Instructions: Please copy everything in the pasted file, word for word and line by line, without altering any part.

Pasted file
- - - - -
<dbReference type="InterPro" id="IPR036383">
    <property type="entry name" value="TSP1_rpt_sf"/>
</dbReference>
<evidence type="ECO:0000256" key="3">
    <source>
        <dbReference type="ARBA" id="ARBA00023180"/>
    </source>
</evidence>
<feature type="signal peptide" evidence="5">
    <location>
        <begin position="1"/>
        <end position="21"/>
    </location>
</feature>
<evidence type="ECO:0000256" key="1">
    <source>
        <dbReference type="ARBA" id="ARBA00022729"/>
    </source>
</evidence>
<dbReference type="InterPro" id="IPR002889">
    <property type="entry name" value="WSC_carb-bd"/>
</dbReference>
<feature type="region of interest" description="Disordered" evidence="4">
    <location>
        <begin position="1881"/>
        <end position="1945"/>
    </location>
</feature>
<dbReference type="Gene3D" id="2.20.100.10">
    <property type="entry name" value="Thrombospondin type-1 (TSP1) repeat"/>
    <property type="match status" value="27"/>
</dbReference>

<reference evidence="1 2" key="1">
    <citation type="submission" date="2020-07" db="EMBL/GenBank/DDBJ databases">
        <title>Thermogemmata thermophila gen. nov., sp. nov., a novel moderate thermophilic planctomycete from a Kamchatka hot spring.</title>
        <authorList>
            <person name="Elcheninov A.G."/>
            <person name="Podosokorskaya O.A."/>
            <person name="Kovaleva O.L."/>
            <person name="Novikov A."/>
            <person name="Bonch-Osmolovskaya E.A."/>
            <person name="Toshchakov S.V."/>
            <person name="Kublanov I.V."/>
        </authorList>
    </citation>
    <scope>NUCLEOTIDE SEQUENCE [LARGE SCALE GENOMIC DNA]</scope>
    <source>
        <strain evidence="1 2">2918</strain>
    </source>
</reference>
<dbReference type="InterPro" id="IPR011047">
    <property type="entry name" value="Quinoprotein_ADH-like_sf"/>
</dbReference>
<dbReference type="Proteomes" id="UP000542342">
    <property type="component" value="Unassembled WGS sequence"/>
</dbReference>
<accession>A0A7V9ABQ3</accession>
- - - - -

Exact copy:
<dbReference type="InterPro" id="IPR036383">
    <property type="entry name" value="TSP1_rpt_sf"/>
</dbReference>
<evidence type="ECO:0000256" key="3">
    <source>
        <dbReference type="ARBA" id="ARBA00023180"/>
    </source>
</evidence>
<feature type="signal peptide" evidence="5">
    <location>
        <begin position="1"/>
        <end position="21"/>
    </location>
</feature>
<evidence type="ECO:0000256" key="1">
    <source>
        <dbReference type="ARBA" id="ARBA00022729"/>
    </source>
</evidence>
<dbReference type="InterPro" id="IPR002889">
    <property type="entry name" value="WSC_carb-bd"/>
</dbReference>
<feature type="region of interest" description="Disordered" evidence="4">
    <location>
        <begin position="1881"/>
        <end position="1945"/>
    </location>
</feature>
<dbReference type="Gene3D" id="2.20.100.10">
    <property type="entry name" value="Thrombospondin type-1 (TSP1) repeat"/>
    <property type="match status" value="27"/>
</dbReference>

<reference evidence="1 2" key="1">
    <citation type="submission" date="2020-07" db="EMBL/GenBank/DDBJ databases">
        <title>Thermogemmata thermophila gen. nov., sp. nov., a novel moderate thermophilic planctomycete from a Kamchatka hot spring.</title>
        <authorList>
            <person name="Elcheninov A.G."/>
            <person name="Podosokorskaya O.A."/>
            <person name="Kovaleva O.L."/>
            <person name="Novikov A."/>
            <person name="Bonch-Osmolovskaya E.A."/>
            <person name="Toshchakov S.V."/>
            <person name="Kublanov I.V."/>
        </authorList>
    </citation>
    <scope>NUCLEOTIDE SEQUENCE [LARGE SCALE GENOMIC DNA]</scope>
    <source>
        <strain evidence="1 2">2918</strain>
    </source>
</reference>
<dbReference type="InterPro" id="IPR011047">
    <property type="entry name" value="Quinoprotein_ADH-like_sf"/>
</dbReference>
<dbReference type="Proteomes" id="UP000542342">
    <property type="component" value="Unassembled WGS sequence"/>
</dbReference>
<accession>A0A7V9ABQ3</accession>